Federal government to repay 470,000 wrongly issued robodebts worth $720 million

Source: AAP

The federal government has committed to repaying all wrongly issued robodebts.

More than $720 million raised through the Morrison government's controversial robodebt program will be refunded.

About 470,000 debts were raised through the defunct welfare scheme, which is now the subject of a class action challenge.

"Services Australia will now put in place the mechanisms needed to start making refunds, including how affected customers are advised of next steps," Government Services Minister Stuart Robert said on Friday.

"Consultation will occur with stakeholders, including the commonwealth ombudsman, and clear communication is a priority, so people understand what it means for them."

Interest payments and recovery fees will also be refunded.

The controversial system was ruled unlawful last year, with the Federal Court saying Centrelink could not have been satisfied the debt was correct.

The government wound back the scheme prior to the court decision.

The scheme matched Australian Tax Office and Centrelink data to claw back overpaid welfare payments.

People were automatically contacted if Centrelink thought they might owe more than $1,000.

One in five debt letters sent were based on false information.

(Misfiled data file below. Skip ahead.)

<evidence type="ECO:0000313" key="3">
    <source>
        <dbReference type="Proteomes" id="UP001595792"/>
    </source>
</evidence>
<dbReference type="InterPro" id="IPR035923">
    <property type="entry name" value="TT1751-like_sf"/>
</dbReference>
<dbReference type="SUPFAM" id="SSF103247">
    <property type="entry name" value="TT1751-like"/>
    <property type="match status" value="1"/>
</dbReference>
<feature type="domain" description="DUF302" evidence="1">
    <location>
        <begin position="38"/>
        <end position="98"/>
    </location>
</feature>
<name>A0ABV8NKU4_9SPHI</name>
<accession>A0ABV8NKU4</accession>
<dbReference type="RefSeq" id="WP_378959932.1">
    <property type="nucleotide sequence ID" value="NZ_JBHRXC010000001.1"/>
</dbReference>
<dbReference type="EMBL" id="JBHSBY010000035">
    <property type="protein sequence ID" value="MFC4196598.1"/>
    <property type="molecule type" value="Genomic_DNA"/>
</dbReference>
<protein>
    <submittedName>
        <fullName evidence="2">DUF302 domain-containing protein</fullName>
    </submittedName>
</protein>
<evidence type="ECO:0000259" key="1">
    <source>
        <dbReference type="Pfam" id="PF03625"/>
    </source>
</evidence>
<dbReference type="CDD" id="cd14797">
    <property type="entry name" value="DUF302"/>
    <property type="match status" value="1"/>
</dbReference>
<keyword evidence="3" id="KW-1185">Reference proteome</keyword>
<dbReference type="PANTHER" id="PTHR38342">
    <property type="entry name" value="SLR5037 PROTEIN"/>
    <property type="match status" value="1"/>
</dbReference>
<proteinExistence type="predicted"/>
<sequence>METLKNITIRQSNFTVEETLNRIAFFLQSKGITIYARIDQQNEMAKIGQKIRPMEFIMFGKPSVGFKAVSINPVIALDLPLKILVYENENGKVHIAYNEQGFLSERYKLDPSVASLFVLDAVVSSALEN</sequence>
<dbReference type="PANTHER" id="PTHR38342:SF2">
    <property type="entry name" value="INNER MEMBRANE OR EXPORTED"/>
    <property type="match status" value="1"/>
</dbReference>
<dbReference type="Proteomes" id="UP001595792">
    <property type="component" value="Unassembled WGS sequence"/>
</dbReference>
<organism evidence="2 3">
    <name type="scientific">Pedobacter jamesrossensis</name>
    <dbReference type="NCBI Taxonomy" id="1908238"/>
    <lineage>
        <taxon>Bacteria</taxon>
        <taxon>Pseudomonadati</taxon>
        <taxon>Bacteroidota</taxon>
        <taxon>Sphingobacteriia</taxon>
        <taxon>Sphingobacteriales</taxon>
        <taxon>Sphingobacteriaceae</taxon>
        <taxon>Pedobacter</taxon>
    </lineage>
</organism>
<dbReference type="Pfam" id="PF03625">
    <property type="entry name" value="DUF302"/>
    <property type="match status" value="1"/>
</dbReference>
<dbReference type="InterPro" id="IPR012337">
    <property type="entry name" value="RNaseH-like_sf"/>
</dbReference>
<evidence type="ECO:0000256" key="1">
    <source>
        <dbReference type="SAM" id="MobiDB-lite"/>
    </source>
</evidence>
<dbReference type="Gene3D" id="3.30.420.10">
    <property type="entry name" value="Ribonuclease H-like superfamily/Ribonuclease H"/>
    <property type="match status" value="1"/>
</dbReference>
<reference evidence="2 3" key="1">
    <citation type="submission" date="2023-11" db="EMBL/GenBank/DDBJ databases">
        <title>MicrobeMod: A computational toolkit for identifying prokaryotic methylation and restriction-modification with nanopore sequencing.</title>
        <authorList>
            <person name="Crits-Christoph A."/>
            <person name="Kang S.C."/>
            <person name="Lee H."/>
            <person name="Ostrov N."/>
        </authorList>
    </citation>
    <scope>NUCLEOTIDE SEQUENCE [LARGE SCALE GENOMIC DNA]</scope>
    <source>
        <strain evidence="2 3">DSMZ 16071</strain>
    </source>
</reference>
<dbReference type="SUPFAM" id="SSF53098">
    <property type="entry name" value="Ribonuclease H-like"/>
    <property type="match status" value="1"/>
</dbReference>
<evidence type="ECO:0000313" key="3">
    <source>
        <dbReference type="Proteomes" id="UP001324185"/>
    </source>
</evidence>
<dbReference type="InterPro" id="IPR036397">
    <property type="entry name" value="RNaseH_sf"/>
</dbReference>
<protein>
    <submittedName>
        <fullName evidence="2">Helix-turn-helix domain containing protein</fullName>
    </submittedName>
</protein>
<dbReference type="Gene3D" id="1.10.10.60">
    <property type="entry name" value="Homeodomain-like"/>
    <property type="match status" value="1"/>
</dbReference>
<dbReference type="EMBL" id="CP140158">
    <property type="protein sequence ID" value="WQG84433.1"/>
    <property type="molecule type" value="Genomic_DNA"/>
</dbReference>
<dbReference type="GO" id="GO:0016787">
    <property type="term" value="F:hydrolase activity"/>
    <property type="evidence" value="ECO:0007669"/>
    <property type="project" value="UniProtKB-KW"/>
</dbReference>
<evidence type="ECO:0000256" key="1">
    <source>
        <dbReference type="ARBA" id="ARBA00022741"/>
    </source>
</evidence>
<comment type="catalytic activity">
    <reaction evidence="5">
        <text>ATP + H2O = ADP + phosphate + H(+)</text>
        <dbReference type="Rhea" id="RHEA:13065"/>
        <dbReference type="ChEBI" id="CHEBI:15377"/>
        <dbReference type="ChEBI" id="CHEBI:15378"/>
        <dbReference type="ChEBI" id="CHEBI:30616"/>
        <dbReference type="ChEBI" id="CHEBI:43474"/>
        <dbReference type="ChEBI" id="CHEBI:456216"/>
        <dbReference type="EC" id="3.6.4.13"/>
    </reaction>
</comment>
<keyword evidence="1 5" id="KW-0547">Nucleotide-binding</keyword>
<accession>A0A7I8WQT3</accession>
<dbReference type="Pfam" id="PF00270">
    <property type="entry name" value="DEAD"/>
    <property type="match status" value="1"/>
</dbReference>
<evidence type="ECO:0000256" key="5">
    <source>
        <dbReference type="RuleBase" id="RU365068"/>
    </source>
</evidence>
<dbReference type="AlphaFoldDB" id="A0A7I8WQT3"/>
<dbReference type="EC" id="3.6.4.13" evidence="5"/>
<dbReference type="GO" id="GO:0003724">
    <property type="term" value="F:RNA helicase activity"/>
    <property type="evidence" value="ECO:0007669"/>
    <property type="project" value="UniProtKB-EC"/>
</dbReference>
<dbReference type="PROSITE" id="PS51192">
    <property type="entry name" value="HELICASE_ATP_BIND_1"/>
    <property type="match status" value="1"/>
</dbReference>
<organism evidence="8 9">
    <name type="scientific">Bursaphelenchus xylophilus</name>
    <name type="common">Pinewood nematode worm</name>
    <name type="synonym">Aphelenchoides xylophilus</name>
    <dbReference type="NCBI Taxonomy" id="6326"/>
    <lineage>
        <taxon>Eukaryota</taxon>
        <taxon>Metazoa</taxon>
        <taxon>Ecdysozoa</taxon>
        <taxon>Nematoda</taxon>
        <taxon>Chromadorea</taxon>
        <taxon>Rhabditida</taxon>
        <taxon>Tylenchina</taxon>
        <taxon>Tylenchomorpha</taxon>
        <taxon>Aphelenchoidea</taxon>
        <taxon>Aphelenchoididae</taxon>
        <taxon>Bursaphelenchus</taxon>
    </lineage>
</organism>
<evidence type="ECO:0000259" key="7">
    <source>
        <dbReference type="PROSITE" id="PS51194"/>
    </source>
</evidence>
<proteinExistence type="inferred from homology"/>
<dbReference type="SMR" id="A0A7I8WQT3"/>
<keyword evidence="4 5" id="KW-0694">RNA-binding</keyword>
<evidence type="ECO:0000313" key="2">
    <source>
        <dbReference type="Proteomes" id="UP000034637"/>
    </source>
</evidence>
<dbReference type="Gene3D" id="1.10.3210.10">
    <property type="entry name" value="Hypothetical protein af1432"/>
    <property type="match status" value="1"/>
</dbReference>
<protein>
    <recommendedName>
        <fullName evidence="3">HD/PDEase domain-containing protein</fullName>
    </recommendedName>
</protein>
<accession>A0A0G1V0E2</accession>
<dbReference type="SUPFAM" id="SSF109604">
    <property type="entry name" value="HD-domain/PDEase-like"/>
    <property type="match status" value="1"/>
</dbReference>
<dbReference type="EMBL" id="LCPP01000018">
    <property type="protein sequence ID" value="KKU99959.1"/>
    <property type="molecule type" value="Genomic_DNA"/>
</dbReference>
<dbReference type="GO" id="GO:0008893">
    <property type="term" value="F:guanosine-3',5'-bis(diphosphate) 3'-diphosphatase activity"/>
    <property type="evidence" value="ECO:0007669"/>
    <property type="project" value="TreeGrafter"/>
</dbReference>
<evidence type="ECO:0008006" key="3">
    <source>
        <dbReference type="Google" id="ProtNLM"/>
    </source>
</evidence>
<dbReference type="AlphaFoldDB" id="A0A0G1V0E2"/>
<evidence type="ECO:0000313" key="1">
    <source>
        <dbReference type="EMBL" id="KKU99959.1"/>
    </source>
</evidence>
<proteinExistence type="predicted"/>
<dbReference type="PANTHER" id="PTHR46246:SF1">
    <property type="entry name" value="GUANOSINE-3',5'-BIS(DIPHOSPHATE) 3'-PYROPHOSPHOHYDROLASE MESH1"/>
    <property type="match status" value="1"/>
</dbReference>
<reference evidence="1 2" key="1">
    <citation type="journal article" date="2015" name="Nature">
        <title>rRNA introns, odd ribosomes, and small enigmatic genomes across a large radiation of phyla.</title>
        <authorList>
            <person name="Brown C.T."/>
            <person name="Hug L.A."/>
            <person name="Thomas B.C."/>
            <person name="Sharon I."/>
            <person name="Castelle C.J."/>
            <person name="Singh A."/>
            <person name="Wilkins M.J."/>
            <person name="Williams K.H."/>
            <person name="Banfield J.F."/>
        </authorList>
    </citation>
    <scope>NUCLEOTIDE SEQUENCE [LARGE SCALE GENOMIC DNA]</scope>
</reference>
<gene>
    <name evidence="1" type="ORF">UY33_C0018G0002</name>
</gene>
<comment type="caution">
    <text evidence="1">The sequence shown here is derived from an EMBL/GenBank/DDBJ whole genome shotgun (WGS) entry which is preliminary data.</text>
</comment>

Labor’s government services spokesperson, Bill Shorten, said the government’s “house of make-believe” has now “been torn down”.

“They will still have to account to the families who lost adult children to suicide because of robodebt, and for the various other harms, stresses and inconveniences caused,” he said.

Greens spokesperson for community services, Rachel Siewert, said the repayment announcement marked a “historic day”.

“I am overwhelmed thinking of the untold suffering that this illegal scheme has caused,” she said.

The previous Labor government introduced a similar process in 2011 but had each case reviewed by a staff member at the Department of Human Services, while the coalition moved to a fully-automated system in 2016.

Stay up to date with SBS NEWS

  • App
  • Subscribe
  • Follow
  • Listen
  • Watch